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Contrary to posts that suggest a particular model of of "calibrated" nose load gauge, any gauge that changes its length when a load is applied will only give an "accurate" nose value if by coincidence it the load happens to compress it to the correct vertical height. Otherwise it will give a differnt reading. The difference may not be too significant, but it is different. The problem is even worse for twin axle caravans where the nose can change quite significantly over a small difference in vertical height.

There are contributors who have been lucky and find the figures do match, but that is coincidence, not a foregone conclusion.

But any consistent method of measurement is better than none.
 
Jul 18, 2017
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Contrary to posts that suggest a particular model of of "calibrated" nose load gauge, any gauge that changes its length when a load is applied will only give an "accurate" nose value if by coincidence it the load happens to compress it to the correct vertical height. Otherwise it will give a different reading. The difference may not be too significant, but it is different. The problem is even worse for twin axle caravans where the nose can change quite significantly over a small difference in vertical height.

There are contributors who have been lucky and find the figures do match, but that is coincidence, not a foregone conclusion.

But any consistent method of measurement is better than none.
When did you buy your Milenco calibrated nose weight gauge and how often did you use it that gauge that made you decide it was not accurate.
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Considering that the guideline by manufacturer is that the noseweight should be between 5-7% of the MTPLM I do not see the need for any nose weight gauge to be accurate to within 500gms. On a 1600kg this means that the nose weight could be anything between 80 & 112kg. On our caravan the guideline means that our nose weight could be between 100 and 140kg.
Interested to see your data after your extensive tests showing how inaccurate the Milenco calibrated nose weight gauge is as we have one and are satisfied it gives a fairly accurate reading.
 
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Mar 14, 2005
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lutzschelisch.wix.com
In the case of a relatively long caravan, towball height variances have less of an effect in changes to noseweight.
I have a short trailer that, if empty, will stay nose in the air when the rear end is touching the ground, so effectively it has a negative noseweight in that condition, but my 8m caravan shows negligible change in noseweight when raised or lowered by no more than an inch or two.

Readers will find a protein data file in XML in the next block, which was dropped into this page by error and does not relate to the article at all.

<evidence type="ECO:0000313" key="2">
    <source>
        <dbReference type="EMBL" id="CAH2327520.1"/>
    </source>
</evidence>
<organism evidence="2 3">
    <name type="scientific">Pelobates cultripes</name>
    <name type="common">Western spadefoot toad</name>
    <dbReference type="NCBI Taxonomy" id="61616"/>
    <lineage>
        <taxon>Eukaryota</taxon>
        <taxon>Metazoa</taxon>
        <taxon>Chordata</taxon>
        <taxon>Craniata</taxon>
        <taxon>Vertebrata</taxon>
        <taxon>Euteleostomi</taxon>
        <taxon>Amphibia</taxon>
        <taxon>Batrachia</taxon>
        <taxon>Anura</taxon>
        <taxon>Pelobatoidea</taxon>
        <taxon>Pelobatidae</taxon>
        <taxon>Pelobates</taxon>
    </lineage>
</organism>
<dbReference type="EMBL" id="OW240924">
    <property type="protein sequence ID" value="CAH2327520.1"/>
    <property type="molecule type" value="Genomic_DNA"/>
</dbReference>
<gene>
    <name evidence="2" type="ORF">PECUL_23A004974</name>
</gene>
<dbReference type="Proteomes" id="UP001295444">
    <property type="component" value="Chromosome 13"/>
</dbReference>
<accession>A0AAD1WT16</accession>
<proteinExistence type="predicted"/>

The 5-7% of the MTPLM formula can safely be disregarded nowadays as it is quite often not achievable with heavier caravans. My previous Lexus had a 2000kg max. towload but a max. permissible noseweight of only 80kg, making 4% the limit, yet it was quite stable like that.
 
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May 9, 2021
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Reading Profs post, I wonder who on here honestly does that each and every journey. He is quite right of course, but its not something I do. I have a rough idea of the noseweight as i usually travel and the caravan is always loaded in the same way, so there will be a possible variation of +/- 5kg. Granted, I can take 135kg on the nose, but with previous vehicles it was the same routine.

I do pay far more attention to how I load the caravan, and ALL heavy items go in the back of the car.



Dont get confused between a natural yaw motion, caused by undulations in the road, and trucks causing a bow wave. If it was really snaking, you would still be shaking ;)
Cheers maybe I was just a bit out of practice! My last mobile home had an outboard so didn't have any towing issues just locks to navigate!
 
May 9, 2021
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1
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The fact that the towball was changed should not have any effect on stability. If it did, it was pure coincidence. An AlKo towball only avoids a possible foul condition between the towball and an AlKo hitch under adverse angular movement.
Ok thought it might make a difference, it certainly feels better, maybe placebo affect! 😄
 
Nov 16, 2015
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Cheers maybe I was just a bit out of practice! My last mobile home had an outboard so didn't have any towing issues just locks to navigate!
I found most motorways an d some heavy used Dual carriageways have ruts that make caravan "Weave". Once yo have one caravan wheel out of a rut everything goes smooth. A relearning curve.
Enjoy your caravan.
 
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Mar 14, 2005
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When did you buy your Milenco calibrated nose weight gauge and how often did you use it that gauge that made you decide it was not accurate.
Personal comment removed
Considering that the guideline by manufacturer is that the noseweight should be between 5-7% of the MTPLM I do not see the need for any nose weight gauge to be accurate to within 500gms. On a 1600kg this means that the nose weight could be anything between 80 & 112kg. On our caravan the guideline means that our nose weight could be between 100 and 140kg.
Interested to see your data after your extensive tests showing how inaccurate the Milenco calibrated nose weight gauge is as we have one and are satisfied it gives a fairly accurate reading.
I am not going to explain yet again why the nose load of a caravan varies with hitch height, and why therefore any gauge that changes its length depending on the load applied to it will not give an accurate nose load reading for every caravan. Its a matter of proven scientific principles which the constructions and use directives do understand because they specify how the measurement should be made.

I do not need to purchased a device or extensively test it, to see the fundamental flaw in its operation. Its principle of operation is clearly understood. Every compressed spring nose load gauge shortens by a significant amount when a greater load is applied. Quite simply it means it cannot accurately report the true nose loads of every car and caravan combination becasue it changes its length.

There is no definitive answer as to how precisely nose load needs to be measured, but why compromise when there is a safe and low cost alternative that will measure the true nose load with better precision and at least as the same or better accuracy.